Flack’s story is told in his own words
From “First Time Ever I Saw Your Face” to “Killing Me Softly” and beyond, Roberta Flack gave voice to a global soundtrack of beauty and pain, love and anguish, hope and struggle. PBS’ American Masters: Roberta Flack illuminates where reality, memory and imagination blend to present music icon Roberta Flack, a brilliant artist who transformed popular culture, in her own words. With exclusive access to Flack’s archive of films, performances, interviews, home movies, photos, hit songs and unreleased music, the film documents how inseparable Flack’s musical virtuosity was from his commitment of a lifetime for civil rights. American Masters: Roberta Flack premieres nationwide Tuesday, Jan. 24 at 9 p.m. ET on PBS, pbs.org, and the PBS Video App.
American Masters: Roberta Flack offers an intimate look at Flack’s artistry, life, and triumphs over racism and sexism inside and outside the recording industry. Flack’s story is informed by interviews with Reverend Jesse Jackson (political activist and minister), Clint Eastwood (actor, director and producer), Yoko Ono (multimedia artist, singer-songwriter, activist), Angela Davis ( political activist), Eugene McDaniels (singer-songwriter), Joel Dorn (producer), Peabo Bryson (songwriter-singer), Valerie Simpson (songwriter, producer and performer), Les McCann (musician), Sean Lennon (musician) Jason King (musicologist, musician and author), Ann Powers (music critic, author) and more. In addition to Flack’s timeless music, the film also features an original score by award-winning musician Martin Perna of Antibalas (Fela!: The Musical).
A piano prodigy from an early age, Flack began studying classical piano at age nine and received a full music scholarship to Howard University at age 15. In 1968, black from his job as a music teacher with a regular gig at a Washington, D.C., nightclub, his singular talent caught the attention of jazz great Les McCann, who arranged an audition for Flack with Atlantic Records, which led to the recording of his debut album, First Take. “First Time I Ever Saw Your Face”, a song by First Take, was personally selected by Clint Eastwood for his directorial debut Play Misty for Me, and it won Flack a Grammy Award. The following year, she won a Grammy for “Killing Me Softly”, becoming the first artist to win the Grammy Award for Record of the Year two years in a row.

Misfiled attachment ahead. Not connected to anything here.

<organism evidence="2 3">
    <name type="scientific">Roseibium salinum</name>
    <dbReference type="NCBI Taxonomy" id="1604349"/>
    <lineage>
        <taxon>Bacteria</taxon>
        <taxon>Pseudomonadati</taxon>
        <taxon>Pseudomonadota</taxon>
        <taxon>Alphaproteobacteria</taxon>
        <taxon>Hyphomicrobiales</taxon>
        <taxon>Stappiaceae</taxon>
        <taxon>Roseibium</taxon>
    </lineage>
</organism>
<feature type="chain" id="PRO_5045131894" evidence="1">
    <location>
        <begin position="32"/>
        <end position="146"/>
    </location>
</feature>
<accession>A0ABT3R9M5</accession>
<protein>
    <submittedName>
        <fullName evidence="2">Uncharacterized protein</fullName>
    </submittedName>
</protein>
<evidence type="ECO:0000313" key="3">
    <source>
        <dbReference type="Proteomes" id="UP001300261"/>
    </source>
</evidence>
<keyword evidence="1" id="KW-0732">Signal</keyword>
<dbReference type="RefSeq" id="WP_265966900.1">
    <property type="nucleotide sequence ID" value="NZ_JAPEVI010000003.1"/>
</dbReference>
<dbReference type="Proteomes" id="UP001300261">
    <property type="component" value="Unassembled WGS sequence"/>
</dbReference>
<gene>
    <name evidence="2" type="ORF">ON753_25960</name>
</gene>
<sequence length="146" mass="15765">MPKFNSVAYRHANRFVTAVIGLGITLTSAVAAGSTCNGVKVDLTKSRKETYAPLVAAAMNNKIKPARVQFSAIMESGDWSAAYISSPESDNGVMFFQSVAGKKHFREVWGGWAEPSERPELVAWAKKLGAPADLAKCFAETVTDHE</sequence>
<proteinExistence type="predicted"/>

Throughout his extraordinary career, Flack has established successful mentorships with Donny Hathaway, Luther Vandross and Peabo Bryson. Flack’s indelible career spans decades and has produced countless hit songs, including “Feel Like Makin’ Love” and “The Closer I Get to You.” The film chronicles how, throughout her pioneering career, Flack used her powerful platform to sing about the black experience in America. She battled opinions about her intermarriage, confronted blatant racism within the recording industry, and created space for black women to produce their own music. She released her latest project, Functioningturned 80 in 2018, and received a Lifetime Achievement Award at the 2020 Grammy Awards.
Now in its 36th season on PBS, American masters illuminates the lives and creative journeys of our nation’s most enduring artistic giants – those who have left an indelible impression on our cultural landscape – through captivating and unvarnished stories. American masters is available for concurrent streaming on all station-branded PBS platforms, including PBS.org and the PBS Video App, available on iOS, Android, Roku streaming devices, Apple TV, Android TV, Amazon Fire TV, Samsung Smart TV, Chromecast and VIZIO. Members of the PBS station can watch many series, documentaries and specials through PBS Passport.